Both the right and left of the British newspaper spectrum—the Telegraph on the right and the Guardian on the left—greeted tax cuts proposed by the new chancellor of the exchequer, Kwasi Kwarteng, as a “giveaway,” a word that is a giveaway in itself, of another kind.
What it gives away is the degree to which people in Britain have come to believe that all money is the government’s and that what is left over for the people has been granted them by the government’s grace and favor. But the government cannot give money (or at least economic product) away; it can only refrain from taking it.
This is not the same as saying that the tax cuts were wise or good. The sad fact is that one is always starting economically from where one is rather than from where one ought to have been, or where one would have been had past policy been better. And reducing taxes while maintaining expenditure at high or even higher levels in times of rising borrowing costs and deep indebtedness caused by already-existing deficits does not seem to me very prudent, though I am no economist.
Kwarteng is in effect placing all his chips on one roulette number—namely, that of economic growth, stimulated by his tax cuts, in the hope that all the borrowing will not have to paid for later, or even quite soon, by inflation or reversal of the policy. Indeed, it is likely that the chancellor has handed a rhetorical gift to those (not a few in Britain) who believe that taxation is a good in itself, irrespective of its effects other than of making the prosperous miserable. The outcome of his tax cuts without cuts in spending will be higher taxes.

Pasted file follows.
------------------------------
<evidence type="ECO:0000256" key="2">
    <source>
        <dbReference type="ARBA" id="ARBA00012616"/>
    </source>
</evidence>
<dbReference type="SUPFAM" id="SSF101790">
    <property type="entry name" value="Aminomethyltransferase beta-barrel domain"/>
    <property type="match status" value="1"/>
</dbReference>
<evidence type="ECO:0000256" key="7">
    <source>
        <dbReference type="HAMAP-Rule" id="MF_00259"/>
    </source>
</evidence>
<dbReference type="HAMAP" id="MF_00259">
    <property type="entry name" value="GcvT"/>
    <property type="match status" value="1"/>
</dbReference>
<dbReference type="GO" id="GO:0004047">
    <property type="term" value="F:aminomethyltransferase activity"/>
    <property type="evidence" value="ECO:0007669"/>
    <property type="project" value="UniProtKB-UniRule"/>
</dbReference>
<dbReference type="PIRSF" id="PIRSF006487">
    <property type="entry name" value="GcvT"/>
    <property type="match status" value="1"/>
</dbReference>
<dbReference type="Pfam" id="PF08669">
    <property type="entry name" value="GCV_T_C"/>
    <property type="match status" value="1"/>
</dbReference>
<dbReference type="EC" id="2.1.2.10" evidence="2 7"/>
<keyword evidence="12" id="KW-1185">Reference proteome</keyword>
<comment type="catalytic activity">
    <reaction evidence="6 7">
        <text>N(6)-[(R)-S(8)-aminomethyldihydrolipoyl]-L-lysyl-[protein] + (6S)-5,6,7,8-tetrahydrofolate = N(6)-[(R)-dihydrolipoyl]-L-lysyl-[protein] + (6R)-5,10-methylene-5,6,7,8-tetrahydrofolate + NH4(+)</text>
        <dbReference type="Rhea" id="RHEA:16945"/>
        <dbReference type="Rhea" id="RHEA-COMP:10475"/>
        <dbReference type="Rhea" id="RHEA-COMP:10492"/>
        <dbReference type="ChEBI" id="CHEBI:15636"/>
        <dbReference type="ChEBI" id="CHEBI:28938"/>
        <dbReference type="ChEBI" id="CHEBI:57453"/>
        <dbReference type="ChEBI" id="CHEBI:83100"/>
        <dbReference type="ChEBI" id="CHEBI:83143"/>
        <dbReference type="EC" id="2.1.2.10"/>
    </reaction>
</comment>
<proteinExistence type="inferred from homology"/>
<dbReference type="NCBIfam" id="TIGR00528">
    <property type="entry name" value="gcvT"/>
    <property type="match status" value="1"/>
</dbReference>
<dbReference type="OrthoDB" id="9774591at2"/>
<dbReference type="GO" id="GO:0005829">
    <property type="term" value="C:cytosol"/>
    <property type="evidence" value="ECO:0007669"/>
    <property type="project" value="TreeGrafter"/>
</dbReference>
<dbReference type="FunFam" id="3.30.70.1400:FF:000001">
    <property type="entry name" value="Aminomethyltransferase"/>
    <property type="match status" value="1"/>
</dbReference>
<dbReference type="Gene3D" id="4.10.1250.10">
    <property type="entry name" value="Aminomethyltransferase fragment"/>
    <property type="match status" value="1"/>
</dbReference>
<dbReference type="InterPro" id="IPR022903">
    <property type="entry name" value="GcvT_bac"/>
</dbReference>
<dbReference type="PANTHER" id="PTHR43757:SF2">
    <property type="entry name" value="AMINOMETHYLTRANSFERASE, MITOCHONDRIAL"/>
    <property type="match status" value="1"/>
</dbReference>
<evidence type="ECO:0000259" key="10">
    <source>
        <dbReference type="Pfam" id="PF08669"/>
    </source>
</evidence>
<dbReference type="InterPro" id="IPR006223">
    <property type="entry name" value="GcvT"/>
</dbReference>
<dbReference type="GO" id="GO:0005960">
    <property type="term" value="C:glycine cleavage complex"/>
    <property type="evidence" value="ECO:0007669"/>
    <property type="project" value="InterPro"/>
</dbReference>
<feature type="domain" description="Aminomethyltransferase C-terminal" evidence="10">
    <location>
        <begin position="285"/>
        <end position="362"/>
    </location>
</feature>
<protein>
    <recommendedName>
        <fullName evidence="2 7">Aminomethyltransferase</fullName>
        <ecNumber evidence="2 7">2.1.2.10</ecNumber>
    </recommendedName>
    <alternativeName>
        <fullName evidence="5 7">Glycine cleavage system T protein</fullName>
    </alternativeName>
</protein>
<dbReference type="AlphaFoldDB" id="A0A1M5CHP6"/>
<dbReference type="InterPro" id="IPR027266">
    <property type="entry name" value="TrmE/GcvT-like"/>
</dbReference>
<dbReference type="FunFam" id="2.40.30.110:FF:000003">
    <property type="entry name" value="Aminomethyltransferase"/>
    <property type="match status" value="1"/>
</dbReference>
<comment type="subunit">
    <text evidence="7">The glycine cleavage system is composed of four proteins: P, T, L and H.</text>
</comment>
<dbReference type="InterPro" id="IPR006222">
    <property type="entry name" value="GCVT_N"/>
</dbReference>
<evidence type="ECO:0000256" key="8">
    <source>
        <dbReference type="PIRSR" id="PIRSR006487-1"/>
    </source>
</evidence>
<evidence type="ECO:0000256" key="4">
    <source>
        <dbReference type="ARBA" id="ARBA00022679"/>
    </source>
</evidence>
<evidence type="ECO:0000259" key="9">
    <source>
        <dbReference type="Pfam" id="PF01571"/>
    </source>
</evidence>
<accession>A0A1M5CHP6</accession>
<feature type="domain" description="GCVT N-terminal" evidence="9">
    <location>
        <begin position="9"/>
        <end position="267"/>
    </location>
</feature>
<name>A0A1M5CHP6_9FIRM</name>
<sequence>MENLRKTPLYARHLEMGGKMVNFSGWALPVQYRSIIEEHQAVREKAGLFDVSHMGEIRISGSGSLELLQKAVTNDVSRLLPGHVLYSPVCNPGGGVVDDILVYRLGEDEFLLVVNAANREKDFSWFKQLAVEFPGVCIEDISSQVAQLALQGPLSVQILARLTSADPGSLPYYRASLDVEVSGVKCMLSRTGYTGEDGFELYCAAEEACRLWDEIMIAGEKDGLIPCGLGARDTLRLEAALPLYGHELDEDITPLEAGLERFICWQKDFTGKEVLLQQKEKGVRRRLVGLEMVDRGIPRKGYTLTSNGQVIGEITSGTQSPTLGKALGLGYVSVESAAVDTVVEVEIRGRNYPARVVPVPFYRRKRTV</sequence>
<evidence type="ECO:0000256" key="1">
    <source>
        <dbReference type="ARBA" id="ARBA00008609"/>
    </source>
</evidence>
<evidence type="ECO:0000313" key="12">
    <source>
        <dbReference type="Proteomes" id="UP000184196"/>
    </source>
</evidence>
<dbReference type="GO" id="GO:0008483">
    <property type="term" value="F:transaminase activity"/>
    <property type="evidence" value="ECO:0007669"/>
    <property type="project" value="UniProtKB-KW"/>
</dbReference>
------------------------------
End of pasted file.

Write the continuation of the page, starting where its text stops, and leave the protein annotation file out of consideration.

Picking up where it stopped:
Beyond the correct rate of taxation, however, lie the much deeper problems of the country. For years, regardless of who was in power, government policy has been to import cheap unskilled or semi-skilled labor, while paying large numbers of people to remain economically inactive, in the process placing great strain on housing and public services through overpopulation. The government has subsidized socially irresponsible behavior to the point at which, for people at the lower end of the socioeconomic scale, such behavior is more profitable than work; these people depend on the government for everything. Through its education system, Britain has performed miracles of inefficiency, resulting in a substantial population of expensively educated semi-literates, whose labor would be too expensive even if it were free. If you doubt, come and see, and I will show you.
Tinkering with tax rates will not solve problems such as these, though I do not claim to have a solution to them.
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